Urology Awareness Month: Michael’s story | Our news

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Urology Awareness Month: Michael’s story

Michael, a prostate cancer survivor and patient at Barts Health NHS Trust, shares his story for Urology Awarenesss Month.

My story of prostate cancer is basically a story of awareness, early diagnosis and very successful treatment thanks to the team at Barts Health NHS Trust.

I was always aware of the risk of prostate cancer having seen many fellow members at my golf club being diagnosed, some of whom have now sadly passed away. So I started having blood tests to monitor my prostate-specific antigen (PSA) levels as far back as October 2005. PSA is a protein made by cells in the prostate gland, and an increase in its levels in the blood can be an indication of prostate cancer, which is why I had regular blood tests to check and monitor my PSA levels. I had just entered my 60s and having known a number of people who were batteling prostate cancer I was aware of the risks of not reguarly checking and monitoring my PSA levels. 

In October 2009, my PSA level rose to 5.4, which worried my doctor. I was sent for tests at King George's Hospital which showed that I had early stage prostate cancer. At this point I was transferred from King George's to the specialist care of St Bartholomew’s Hospital where I had the good fortune to be placed in the care of The Urology Unit under the direction of Professor Frank Chinegwundoh.

While I had been diagnosed with prostate cancer, apart from my PSA levels being increased, I had  no other symptoms. But I knew I still had cancer, so I chose to take on the disease  before it overtook me. 

During my appointments and discussions with my doctors, I had to make a decision about what treatment path to take. Through a combination of conversations with my medical team and some background reading I did myself, we came to the decision that the most suitable treatment option for me was permanent low-dose rate (LDR) brachytherapy.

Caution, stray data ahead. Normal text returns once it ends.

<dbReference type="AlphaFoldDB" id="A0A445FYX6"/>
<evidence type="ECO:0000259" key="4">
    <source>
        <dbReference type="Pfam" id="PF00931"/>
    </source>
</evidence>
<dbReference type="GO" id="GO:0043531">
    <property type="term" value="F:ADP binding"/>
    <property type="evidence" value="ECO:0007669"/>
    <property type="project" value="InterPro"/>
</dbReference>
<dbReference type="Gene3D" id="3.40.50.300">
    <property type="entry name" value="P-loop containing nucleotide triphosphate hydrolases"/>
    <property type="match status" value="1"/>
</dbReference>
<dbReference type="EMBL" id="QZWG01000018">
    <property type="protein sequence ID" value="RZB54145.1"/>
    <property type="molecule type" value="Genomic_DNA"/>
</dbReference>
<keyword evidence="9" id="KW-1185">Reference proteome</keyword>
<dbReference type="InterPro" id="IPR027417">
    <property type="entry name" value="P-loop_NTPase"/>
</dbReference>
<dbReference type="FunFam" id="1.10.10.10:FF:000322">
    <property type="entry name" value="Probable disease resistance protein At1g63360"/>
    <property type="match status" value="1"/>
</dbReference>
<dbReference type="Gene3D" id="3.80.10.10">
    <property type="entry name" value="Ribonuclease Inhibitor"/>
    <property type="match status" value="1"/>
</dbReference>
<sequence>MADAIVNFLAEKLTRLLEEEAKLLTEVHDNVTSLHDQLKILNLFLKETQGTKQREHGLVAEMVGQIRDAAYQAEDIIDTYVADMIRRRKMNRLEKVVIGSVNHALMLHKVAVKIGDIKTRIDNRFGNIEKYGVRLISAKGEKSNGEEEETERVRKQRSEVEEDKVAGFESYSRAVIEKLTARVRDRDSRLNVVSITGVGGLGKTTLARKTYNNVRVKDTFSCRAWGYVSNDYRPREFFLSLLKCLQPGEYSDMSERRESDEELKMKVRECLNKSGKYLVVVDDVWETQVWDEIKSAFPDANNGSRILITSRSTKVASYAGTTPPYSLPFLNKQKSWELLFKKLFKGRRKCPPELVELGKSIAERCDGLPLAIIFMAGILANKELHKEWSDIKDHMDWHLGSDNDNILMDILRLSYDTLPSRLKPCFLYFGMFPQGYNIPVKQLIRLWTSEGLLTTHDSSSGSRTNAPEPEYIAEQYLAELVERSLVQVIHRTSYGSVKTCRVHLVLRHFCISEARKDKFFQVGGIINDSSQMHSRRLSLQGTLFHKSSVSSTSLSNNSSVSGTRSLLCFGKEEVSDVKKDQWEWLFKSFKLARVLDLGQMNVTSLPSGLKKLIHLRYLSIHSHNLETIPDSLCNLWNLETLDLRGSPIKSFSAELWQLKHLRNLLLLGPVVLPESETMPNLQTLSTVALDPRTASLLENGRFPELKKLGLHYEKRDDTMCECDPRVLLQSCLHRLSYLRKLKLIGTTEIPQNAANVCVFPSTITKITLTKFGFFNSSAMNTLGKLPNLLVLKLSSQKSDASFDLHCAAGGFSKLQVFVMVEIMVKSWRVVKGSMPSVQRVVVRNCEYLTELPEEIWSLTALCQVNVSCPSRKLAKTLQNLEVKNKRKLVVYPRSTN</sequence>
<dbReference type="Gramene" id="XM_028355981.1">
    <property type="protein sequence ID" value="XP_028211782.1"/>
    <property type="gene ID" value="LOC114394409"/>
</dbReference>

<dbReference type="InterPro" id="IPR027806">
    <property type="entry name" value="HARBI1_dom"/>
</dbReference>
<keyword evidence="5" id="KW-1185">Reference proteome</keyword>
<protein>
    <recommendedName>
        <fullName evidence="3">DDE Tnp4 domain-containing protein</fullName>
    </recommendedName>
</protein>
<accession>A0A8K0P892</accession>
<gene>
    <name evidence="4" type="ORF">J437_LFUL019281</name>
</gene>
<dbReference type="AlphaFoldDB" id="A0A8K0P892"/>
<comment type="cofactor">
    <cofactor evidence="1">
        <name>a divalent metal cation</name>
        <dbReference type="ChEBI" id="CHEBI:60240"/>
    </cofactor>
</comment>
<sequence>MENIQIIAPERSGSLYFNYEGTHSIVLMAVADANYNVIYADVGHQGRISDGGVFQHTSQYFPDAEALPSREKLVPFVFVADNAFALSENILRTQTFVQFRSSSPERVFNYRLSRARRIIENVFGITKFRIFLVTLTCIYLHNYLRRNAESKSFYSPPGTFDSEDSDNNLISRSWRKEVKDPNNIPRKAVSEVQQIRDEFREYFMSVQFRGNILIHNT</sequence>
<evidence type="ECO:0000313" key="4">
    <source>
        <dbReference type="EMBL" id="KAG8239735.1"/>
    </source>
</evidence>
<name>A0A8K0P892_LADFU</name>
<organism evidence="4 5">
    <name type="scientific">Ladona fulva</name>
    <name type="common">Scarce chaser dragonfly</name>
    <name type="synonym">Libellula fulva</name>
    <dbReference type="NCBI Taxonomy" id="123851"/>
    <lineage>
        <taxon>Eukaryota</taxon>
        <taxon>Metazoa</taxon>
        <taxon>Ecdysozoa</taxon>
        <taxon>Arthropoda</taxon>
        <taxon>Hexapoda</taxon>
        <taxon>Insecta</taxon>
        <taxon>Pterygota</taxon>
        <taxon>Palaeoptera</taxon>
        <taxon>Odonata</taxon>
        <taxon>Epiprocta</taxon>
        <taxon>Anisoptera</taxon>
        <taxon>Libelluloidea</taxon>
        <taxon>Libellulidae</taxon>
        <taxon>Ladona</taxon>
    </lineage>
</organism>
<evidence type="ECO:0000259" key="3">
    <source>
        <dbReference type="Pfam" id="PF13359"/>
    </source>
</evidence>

Permanent low dose-rate (LDR) brachytherapy is a type of radiotherapy where tiny radioactive seeds are put into the prostate. Each radioactive seed (around the size and shape of a grain of rice) releases a steady dose of radiation to the local area. The radiation damages the prostate cells and stops them dividing and growing. The treatment damages the cancer cells so much that they can't recover and die. It also damages healthy cells, but many of these can repair themselves over time.

The seeds release most of their radiation in the first three months after they’re put into the prostate. And after around 8 to 10 months, almost all the radiation has been released and the remaining radiation in the seeds is so small that it doesn’t have an effect on your body. 

For me, 63 (233 iodine) seeds were inserted in my prostate. This was over 10 years ago. 

I am now 76 years old and haven’t needed any other treatment since. I know this is because my cancer was diagnosed at an early stage, meaning I had more treatment options and a better chance of surviving. Now, I play golf three times a week and carry my bag of clubs rather than use a trolley (electric or otherwise). And I ride my mountain bike two or three times a week over quite rough terrain for about an hour each time.

Since having my treatment, I have kept regular check-up appointments at The Royal London Hospital where it is always a pleasure to see Professor Frank or a member of his Urology team. My most recent appointment was last week by way of telephone and I was delighted to learn that my PSA level is at 2.4.

I am not claiming to be any kind of ‘superhero’ but I do very much want to amplify my story to show that early diagnosis means that a choice of treatment paths and more options is possible and can improve your chances of surviving cancer.

So don’t be shy. Always check for symptoms. Early diagnosis can save your life.


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